Washington had strong objections to sectionalism. He believed that if states acted only independently then the United States would be weaker as a whole. Each area of the country had specific advantages for keeping a close relationship with the other three areas. The biggest advantages had to do with resources, security and less tension within the union. Each area had specific resources to offer the other areas. For example, the North had manufactured goods and the South had agricultural goods. Working together, these goods would cost less and make the country more money through trade. Security was also an issue. Indian attacks and threats from other countries were of great importance, and Washington believed that as a unit we can have the money and the manpower to fend off such attacks.
As a single entity the United States would also have better relationships within the country. If the country divided into separate nations, even if they were allies, allegiances do not always work. Soon enough tension would erupt and with the nations so close to one another, war would be inevitable. Washington felt that the growing popularity of political parties was one way to influence sectionalism. Each region would develop their own political party which would only cater to that region’s needs. The arguing that ensued would tear the country apart and destroy the union. That was why Washington thought sectionalism was a bad idea for the United States.
Washington’s greatest fear as he stepped down from the presidency was the development of political parties in the United States. Washington believed that if anything would ruin the United States, it would be political parties. He believed that whether you lived in the Northern, Southern, Atlantic or Western region of the country determined the party you belonged to. This was proven later to be true. Parties developed out of sectionalism. If each region only cared about their individual needs, then they would only want those needs to be met.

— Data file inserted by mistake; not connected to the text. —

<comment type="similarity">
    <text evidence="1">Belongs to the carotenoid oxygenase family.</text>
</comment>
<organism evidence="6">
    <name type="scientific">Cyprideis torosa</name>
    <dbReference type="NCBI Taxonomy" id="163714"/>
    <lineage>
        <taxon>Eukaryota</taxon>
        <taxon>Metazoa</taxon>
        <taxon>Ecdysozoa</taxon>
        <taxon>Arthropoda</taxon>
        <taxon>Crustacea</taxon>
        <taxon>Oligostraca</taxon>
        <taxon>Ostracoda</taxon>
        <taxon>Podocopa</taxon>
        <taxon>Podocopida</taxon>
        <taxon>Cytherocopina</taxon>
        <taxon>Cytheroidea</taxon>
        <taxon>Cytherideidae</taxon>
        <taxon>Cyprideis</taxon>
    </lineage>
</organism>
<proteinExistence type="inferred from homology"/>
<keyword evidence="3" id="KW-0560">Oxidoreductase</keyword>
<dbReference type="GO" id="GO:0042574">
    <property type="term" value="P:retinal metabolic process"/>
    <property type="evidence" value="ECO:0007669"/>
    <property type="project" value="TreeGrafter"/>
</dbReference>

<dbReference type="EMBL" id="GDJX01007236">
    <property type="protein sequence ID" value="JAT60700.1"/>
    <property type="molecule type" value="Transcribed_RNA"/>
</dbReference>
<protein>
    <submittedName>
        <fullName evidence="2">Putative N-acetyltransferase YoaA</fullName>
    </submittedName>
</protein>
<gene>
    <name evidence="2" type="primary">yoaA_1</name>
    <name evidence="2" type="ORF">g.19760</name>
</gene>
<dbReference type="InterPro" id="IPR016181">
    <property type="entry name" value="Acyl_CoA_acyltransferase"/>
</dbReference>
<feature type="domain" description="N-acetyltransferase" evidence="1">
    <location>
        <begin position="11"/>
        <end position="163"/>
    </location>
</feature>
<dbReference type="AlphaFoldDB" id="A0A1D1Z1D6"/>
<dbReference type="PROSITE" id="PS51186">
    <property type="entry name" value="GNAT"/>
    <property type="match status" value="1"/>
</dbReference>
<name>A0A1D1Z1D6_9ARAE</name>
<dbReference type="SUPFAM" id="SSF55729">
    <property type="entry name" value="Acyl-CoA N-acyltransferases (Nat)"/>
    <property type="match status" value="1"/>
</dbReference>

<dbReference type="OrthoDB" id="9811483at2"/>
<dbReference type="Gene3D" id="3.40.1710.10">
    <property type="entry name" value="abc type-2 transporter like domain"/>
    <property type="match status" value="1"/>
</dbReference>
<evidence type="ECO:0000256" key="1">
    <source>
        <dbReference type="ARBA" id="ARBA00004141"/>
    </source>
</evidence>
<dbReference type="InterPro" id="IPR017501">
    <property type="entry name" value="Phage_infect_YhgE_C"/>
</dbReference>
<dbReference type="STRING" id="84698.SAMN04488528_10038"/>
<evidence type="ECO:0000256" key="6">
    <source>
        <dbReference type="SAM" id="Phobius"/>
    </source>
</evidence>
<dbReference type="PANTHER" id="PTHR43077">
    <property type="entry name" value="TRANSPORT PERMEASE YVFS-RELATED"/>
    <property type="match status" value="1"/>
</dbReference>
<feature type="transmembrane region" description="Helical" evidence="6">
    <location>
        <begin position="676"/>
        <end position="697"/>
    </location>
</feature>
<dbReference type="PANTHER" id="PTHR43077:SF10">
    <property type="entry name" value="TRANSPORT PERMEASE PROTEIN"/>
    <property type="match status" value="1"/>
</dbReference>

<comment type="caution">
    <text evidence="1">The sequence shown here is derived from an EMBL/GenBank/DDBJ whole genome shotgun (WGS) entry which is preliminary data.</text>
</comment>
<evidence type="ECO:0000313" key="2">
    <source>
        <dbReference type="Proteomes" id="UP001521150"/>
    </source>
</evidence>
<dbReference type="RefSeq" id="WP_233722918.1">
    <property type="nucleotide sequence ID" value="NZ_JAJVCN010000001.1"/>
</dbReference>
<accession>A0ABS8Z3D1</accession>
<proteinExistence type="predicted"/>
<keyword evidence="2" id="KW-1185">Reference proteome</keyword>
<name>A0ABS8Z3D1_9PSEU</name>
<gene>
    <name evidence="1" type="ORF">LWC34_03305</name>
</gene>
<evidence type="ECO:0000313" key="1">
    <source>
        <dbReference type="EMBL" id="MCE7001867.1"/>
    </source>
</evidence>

The political party would be born out of this selfishness. Washington feared political parties would create superfluous animosities, open the door for foreign influence, and that the majority would take over all the power. Washington also felt that if one political party got all of the power, then the majority would abuse their rights and push the minority around. To Washington, if political parties got out of hand, then that would weaken the government of the United States.
Washington had very strong objectives on foreign policy. He felt that the United States should be kind to all nations, but not too kind or have any sort of hatred with other nations. If the United States disliked another country, then it would be easier for the two counties to get into a fight. This could cause unnecessary wars with the other country. Washington also did not want to have a “passionate attachment” to another nation. A close relationship could cause draw the United States into that countries war although they have no part in it. It could also cause jealousies among other nations if the United States is favoring one nation.
Washington also feared the current issue of the war between the French and the British. Since both were allies and Americans were siding with either the French or English, it was tearing the public apart. Washington recommended neutrality in all foreign matters that the United States has no part in. This would avoid unnecessary war and keep both alliances when the war ended. Although Washington felt that the United States should be fair, on the other hand personal interest should be first priority.
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